5 hours ago, Jonathan H. B. Lobl said:


    By my reading of the Gospels, Jesus had his flaws as a man.


    Consider the story of the fig tree.  It was out of season to bear fruit, so Jesus killed it because he was hungry and in a bad mood.


    Dude had a temper.  If this is how he treats a tree, how is he going to treat an actual opponent?  So much for - "Love your enemies."



    That was no flaw, but a prophecy. The fig tree is symbolic of Jerusalem.


    The time had come for God’s people to yield fruit that would bless the world (Isa. 27:6). Several times the prophets describe God as inspecting Israel for “early figs,” as a sign of spiritual fruitfulness (Mic. 7:1; Jer. 8:13; Hos. 9:10–17), but he finds “no first-ripe fig that my soul desires.” So in two exiles (Assyrian and Babylonian), God pours out the curse of barrenness (Hos. 9:16), and Israel becomes a rotten fig (Jer. 29:17).


    After rejecting and killing Messiah, Israel became a withered nation that disappeared. But another prophecy states that after the time of the fulfillment of the gentiles, Israel would be reoccupied at the end times.


  14. 11 hours ago, Key said:

    I happened to be rereading this thread, then a thought occurred to me. You are not an atheist, Dan. You can not know what their values and morals are based on. Nor can you truly state with any fact that those can fluctuate on a whim.

    Then, as a bonus, you believe you have a solid foundation for those because "truth eludes nonbelievers"? Christians do not have the market of truth cornered, I must tell you.


    As for the rest, they weren't looking for answers from a fictional Star Trek episode. They were discussing the points of the person who sought to do so in the video by using his own bias.


    Btw, thanks to the new Republicans with Trump and evangelist supporters, folks are leaving Christian churches in droves. So, at least as organizational congregations, it is indeed showing sign of dying out.


    So, what does an atheist base their morals on? That was my point, and not that I know what their morals may or may not be. 


    I believe Christ was the Truth, because he said so.. An atheist rejects the Truth (Christ).


    Christianity has been going strong for 2000 years, it will never die-out. "Heaven (sky) and earth shall pass away: but my words shall not pass away" Luke 21:33).

  15. 1 hour ago, Alistair said:


    This is an incredibly close-minded statement on a forum that does not assign itself to a religion and promotes diversity. I'll have you know that many of my Hispanic Catholic ancestors implemented their indigenous religion into Catholicism and many of the women in my family line are "White Witches". We are talking about a religion were God flooded the world to mountain peaks and where Yeshua raised from the dead. Just go off to reddit instead of calling people's beliefs invalid.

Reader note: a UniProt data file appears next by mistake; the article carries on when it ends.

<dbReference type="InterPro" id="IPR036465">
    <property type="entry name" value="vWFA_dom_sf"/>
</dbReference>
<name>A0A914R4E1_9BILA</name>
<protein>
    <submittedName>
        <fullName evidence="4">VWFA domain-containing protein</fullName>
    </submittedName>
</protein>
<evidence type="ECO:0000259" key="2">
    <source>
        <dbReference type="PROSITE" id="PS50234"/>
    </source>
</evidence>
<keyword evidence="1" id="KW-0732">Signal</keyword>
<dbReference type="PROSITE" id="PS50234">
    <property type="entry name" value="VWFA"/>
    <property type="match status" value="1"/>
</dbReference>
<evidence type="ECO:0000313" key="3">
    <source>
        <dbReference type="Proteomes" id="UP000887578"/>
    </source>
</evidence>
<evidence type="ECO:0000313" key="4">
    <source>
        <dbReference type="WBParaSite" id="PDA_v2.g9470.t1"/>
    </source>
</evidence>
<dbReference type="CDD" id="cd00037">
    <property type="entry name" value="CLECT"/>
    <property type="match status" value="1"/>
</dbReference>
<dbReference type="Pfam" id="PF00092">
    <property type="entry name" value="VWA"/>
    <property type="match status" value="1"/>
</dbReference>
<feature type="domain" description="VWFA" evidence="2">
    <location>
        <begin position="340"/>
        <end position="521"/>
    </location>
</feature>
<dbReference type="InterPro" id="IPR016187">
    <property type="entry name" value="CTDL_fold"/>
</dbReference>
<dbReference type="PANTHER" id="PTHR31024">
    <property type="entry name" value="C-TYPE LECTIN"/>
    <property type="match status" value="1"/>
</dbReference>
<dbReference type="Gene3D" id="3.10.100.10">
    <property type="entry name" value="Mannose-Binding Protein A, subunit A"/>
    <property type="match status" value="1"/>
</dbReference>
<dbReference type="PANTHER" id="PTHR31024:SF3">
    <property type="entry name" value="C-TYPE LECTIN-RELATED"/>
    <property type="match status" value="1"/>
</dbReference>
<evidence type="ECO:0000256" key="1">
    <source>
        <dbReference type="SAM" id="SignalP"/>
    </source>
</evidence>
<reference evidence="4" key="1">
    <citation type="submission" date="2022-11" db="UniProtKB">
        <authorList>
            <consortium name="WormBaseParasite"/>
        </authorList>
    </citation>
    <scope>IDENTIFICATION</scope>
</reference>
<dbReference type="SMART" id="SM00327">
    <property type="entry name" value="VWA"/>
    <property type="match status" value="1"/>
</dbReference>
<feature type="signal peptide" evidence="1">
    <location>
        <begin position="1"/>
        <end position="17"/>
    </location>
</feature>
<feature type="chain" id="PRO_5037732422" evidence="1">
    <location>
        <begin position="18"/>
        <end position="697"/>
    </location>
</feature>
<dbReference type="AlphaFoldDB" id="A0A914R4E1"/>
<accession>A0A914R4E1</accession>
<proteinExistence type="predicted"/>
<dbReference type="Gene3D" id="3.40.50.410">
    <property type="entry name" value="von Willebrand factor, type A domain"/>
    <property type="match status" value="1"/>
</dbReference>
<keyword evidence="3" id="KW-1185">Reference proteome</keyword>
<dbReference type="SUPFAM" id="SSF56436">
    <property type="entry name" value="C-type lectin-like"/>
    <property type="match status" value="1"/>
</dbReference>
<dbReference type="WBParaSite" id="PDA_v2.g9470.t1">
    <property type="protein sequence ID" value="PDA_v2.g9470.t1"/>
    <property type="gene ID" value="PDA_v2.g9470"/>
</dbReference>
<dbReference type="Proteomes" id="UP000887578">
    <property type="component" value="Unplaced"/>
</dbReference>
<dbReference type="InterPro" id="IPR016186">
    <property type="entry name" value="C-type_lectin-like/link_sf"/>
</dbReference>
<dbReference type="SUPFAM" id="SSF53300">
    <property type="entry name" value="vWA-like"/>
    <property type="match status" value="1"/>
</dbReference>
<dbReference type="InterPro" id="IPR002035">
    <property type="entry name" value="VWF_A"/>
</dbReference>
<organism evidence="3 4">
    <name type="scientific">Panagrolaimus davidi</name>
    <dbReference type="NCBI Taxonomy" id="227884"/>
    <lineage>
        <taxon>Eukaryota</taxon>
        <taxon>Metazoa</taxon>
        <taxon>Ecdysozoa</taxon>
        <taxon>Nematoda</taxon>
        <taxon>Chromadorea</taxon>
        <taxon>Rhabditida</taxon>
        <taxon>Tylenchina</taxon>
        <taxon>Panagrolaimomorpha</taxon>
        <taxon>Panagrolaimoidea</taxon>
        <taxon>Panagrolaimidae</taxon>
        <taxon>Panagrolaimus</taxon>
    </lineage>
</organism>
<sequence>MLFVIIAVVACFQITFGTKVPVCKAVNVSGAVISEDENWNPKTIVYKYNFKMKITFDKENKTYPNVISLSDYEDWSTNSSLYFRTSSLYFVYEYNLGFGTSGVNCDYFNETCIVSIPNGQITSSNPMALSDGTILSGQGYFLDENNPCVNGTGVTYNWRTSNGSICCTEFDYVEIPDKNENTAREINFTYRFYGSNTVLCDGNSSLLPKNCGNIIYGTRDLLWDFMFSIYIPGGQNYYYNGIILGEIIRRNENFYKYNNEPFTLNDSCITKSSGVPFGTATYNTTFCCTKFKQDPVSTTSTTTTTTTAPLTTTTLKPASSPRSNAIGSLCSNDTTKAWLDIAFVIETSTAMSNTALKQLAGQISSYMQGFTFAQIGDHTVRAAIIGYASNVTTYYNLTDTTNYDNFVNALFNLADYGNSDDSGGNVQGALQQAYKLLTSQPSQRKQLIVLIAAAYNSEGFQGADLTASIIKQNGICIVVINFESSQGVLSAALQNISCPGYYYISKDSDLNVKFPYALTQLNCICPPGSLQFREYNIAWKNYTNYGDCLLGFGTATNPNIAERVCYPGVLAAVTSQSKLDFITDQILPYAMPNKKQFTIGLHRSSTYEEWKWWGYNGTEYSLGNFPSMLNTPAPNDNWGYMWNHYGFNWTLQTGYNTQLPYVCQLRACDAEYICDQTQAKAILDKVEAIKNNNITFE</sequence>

Your belief is your belief, no one can invalidate that. I'm not Catholic or a witch, but its fine with me if it works for you and its your choice to mesh the two. My only point was that the 2 are contrary to each other, and I think if your consult a Catholic Priest, he would confirm it. Better yet, point me to a verse in the bible that condones witchcraft? "There shall not be found among you any one that maketh his son or his daughter to pass through the fire, or that useth divination, or an observer of times, or an enchanter, or a witch. Or a charmer, or a consulter with familiar spirits, or a wizard, or a necromancer. For all that do these things are an abomination unto the LORD: and because of these abominations the LORD thy God doth drive them out from before thee" (Deuteronomy 18: 10-12). This is why I doubt you'll find a Priest who will baptize a witch.. But good luck.

  16. 1 hour ago, RabbiO said:

    I don’t mean to open a dormant thread, but what exactly is being argued?


    Good question :)....  I think there's confusion over what being Jewish is? If a Jew is a Christian, are they still a Jew? To me a Jew is a Jew, no matter what they believe, e.g; Jonathan is Jewish..

    Doesn't being a Jew just mean that your of Jewish ancestry? Like being a Benjamite just means that your from a different tribe? Judaism was the common Hebrew Abrahamic religion among the 12 tribes, so a person can't be Jewish if they haven't descended from Judah. A Jew can be a Christian and remain Jewish, but a gentile converting to Judaism doesn't make them a Jew. Actually, I believe Jonathan once wrote that he descended from the tribe of Levi, which would make him a Levite and not a Jew? Now-a-days its all the same, a common belief shared by the 12 sons of Jacob (Israel).